All the organization tools in the world won’t get your story written if you don’t commit to that one most important exercise–writing!
Since starting this blog back in May, I haven’t had much time for working on Sliced Vegetarian, the second Daisy Arthur novel. Correction–I haven’t made much time. June and July are my busiest social months, with my annual ballroom dance competition, visit to family in Detroit, and art switch out at the gallery where I show my paintings. Then there is this little thing called “work” that needs the occasional effort. I am a marketing consultant for a couple of businesses here in the Denver area, and today, this is how I earn my bread and butter. Writing is more my avocation than career right now.
But doesn’t the above sound just like a bunch of whining and excuse-making? Organization is a key element to avoiding the “dog ate my homework” attitude in life. Organization is how you make time instead of accidentally stumbling across an extra hour here and there. Organization isn’t easy, but it is necessary, especially if you have a vision of success from your avocation.
This weekend I am going to work on my personal plan to include writing my novel. My mornings are running on a good schedule at this point, but I’ve noticed that the end of my days–anything from lunch onwards–are more cluttered than controlled. I think I’ll focus there, and bet I can find an hour or two to write.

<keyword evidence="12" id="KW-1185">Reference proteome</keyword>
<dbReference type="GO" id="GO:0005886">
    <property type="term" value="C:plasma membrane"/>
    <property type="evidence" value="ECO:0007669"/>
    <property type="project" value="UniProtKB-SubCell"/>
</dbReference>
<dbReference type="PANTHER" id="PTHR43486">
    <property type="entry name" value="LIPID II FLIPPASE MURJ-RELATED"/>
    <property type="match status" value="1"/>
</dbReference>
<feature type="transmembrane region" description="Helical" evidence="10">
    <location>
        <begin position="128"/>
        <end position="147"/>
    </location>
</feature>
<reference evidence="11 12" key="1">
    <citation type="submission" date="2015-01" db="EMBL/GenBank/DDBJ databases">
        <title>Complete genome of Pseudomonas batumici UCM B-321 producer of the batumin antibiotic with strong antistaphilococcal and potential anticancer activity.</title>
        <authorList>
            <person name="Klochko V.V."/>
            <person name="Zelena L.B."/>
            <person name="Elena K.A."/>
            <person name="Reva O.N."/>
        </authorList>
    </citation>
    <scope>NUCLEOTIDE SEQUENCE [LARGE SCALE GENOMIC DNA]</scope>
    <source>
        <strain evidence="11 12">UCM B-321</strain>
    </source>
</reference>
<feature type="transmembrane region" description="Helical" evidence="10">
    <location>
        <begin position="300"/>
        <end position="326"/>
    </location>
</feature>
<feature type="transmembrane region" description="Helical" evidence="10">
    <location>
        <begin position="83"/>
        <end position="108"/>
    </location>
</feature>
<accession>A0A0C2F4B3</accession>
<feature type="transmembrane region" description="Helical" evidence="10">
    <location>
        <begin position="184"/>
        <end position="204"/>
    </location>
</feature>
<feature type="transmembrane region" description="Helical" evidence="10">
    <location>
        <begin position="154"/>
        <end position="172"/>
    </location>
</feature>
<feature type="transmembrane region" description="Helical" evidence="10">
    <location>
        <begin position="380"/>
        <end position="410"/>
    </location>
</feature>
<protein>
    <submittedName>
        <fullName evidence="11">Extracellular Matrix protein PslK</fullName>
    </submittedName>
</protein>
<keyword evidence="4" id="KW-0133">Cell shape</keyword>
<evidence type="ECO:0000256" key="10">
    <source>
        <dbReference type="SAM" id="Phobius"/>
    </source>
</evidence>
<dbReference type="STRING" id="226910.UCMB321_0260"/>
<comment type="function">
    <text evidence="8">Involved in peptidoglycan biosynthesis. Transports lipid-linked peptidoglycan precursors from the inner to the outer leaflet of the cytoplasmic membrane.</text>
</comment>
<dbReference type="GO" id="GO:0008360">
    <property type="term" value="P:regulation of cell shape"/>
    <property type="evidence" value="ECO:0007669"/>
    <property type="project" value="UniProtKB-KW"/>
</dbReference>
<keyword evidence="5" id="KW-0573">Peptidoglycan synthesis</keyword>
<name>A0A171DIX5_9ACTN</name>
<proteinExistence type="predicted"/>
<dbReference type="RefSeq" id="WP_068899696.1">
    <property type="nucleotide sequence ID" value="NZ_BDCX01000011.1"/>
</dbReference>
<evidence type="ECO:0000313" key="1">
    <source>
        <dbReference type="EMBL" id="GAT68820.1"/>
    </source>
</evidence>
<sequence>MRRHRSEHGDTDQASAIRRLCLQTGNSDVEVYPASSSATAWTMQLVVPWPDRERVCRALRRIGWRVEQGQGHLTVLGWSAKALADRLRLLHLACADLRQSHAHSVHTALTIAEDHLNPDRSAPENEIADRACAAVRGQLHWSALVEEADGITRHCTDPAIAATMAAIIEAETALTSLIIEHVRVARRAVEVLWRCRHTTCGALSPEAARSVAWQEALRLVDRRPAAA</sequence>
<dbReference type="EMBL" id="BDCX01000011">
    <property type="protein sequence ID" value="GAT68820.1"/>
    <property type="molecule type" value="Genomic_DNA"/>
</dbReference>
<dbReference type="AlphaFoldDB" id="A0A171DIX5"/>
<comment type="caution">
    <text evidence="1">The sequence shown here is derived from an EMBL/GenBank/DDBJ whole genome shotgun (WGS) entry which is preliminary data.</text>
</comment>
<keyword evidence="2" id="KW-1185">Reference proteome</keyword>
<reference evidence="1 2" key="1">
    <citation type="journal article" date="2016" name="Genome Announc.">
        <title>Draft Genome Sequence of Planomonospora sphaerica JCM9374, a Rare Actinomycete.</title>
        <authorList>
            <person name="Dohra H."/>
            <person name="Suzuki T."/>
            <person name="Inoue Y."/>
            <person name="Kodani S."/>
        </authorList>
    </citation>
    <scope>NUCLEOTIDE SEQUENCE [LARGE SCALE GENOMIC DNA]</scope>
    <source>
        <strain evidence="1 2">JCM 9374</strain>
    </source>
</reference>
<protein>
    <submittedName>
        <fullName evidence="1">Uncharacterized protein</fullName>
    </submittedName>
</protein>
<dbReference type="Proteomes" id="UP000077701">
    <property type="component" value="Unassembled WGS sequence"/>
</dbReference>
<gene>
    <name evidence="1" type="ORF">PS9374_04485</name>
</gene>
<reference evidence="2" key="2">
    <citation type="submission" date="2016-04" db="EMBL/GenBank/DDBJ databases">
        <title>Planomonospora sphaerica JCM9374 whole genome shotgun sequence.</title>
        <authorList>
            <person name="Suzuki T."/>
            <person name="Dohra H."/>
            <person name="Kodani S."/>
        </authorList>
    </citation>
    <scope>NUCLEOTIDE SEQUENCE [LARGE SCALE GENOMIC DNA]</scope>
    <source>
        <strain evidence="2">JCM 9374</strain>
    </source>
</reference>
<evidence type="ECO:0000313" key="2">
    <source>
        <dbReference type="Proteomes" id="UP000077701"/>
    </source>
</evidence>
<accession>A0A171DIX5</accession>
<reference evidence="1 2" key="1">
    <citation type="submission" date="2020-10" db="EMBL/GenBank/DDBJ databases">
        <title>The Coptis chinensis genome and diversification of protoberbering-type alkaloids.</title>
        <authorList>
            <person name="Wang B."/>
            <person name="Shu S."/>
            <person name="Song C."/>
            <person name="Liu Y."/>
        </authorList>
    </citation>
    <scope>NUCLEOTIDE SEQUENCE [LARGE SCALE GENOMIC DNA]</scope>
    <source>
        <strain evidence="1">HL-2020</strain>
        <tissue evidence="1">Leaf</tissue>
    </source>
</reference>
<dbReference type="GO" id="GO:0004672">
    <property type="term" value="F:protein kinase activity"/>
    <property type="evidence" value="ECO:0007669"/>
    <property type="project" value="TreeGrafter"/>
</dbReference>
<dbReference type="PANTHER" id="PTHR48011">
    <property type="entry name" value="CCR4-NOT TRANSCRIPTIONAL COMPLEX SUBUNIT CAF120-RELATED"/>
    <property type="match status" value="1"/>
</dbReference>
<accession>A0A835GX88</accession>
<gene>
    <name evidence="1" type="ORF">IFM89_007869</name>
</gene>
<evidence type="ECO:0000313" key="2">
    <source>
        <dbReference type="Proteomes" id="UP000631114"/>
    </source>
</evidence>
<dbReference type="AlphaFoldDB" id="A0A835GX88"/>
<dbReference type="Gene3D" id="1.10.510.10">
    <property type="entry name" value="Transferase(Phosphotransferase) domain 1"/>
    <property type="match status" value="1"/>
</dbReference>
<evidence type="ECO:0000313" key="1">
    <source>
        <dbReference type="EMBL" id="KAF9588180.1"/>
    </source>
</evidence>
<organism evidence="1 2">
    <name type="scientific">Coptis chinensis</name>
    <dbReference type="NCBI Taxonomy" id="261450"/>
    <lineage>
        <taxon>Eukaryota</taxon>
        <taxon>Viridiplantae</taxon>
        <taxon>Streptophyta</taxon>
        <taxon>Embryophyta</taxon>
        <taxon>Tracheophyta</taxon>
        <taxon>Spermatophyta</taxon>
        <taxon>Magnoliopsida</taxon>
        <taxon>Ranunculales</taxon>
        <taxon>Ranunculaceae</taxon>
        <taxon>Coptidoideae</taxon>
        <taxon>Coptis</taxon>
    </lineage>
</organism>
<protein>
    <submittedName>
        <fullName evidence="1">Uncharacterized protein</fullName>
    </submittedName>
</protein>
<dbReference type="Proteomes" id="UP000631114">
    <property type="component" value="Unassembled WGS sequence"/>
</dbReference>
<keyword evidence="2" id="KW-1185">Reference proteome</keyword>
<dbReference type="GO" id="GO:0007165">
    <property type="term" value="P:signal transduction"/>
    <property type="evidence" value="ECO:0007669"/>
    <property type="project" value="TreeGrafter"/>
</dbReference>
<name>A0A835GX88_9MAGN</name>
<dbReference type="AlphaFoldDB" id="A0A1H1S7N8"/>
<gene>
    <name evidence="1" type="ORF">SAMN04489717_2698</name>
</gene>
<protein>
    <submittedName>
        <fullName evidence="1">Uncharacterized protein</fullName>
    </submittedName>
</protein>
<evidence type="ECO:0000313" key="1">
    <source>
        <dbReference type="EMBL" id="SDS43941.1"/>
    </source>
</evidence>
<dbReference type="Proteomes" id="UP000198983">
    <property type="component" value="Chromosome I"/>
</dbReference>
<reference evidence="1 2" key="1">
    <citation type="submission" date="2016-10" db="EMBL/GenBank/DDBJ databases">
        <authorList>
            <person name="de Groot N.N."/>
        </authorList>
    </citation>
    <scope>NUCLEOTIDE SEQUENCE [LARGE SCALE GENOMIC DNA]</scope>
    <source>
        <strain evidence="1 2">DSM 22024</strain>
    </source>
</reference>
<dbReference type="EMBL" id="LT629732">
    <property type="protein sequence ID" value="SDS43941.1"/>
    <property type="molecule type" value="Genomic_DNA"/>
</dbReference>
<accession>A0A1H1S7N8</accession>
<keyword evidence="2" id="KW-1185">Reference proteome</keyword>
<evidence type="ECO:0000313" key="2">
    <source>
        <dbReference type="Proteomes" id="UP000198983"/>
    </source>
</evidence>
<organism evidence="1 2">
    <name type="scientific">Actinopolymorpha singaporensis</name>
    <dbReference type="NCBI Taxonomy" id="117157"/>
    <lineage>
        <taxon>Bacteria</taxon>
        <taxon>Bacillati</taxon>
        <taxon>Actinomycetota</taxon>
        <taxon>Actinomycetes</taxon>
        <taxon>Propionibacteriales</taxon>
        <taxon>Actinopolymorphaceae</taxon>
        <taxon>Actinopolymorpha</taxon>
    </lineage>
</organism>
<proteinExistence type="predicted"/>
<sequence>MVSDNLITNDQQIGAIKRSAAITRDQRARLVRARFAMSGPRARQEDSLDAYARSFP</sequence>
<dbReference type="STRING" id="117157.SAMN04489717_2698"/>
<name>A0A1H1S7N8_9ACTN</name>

Just so that you don’t get the impression I’ve been totally sloughing off, I do have 18 chapters drafted of this second book. I had just lost excitement for the story in some of the things going on in my life, and I think that ennui showed.
My thought was to go back and “sparkle” things up a bit before moving forward, but that is an excuse for not writing. If you stop to do heavy editing in the middle of a project, you’re only inviting that nemesis “the inner editor” to come out and put you in a state of tharn. I can’t allow this, so I’m going to hop right on the writing train. Next Friday, my Daisy Update will have these things:
- A schedule of when I will write (even through writing badly)
- A set of goals for getting the first draft done
- Chapter 19 at least partially written
What about you? What are your writing goals for the next month? When will you write? What are you working on?
Good luck– or better yet–good planning and execution. No more “oops” for either of us.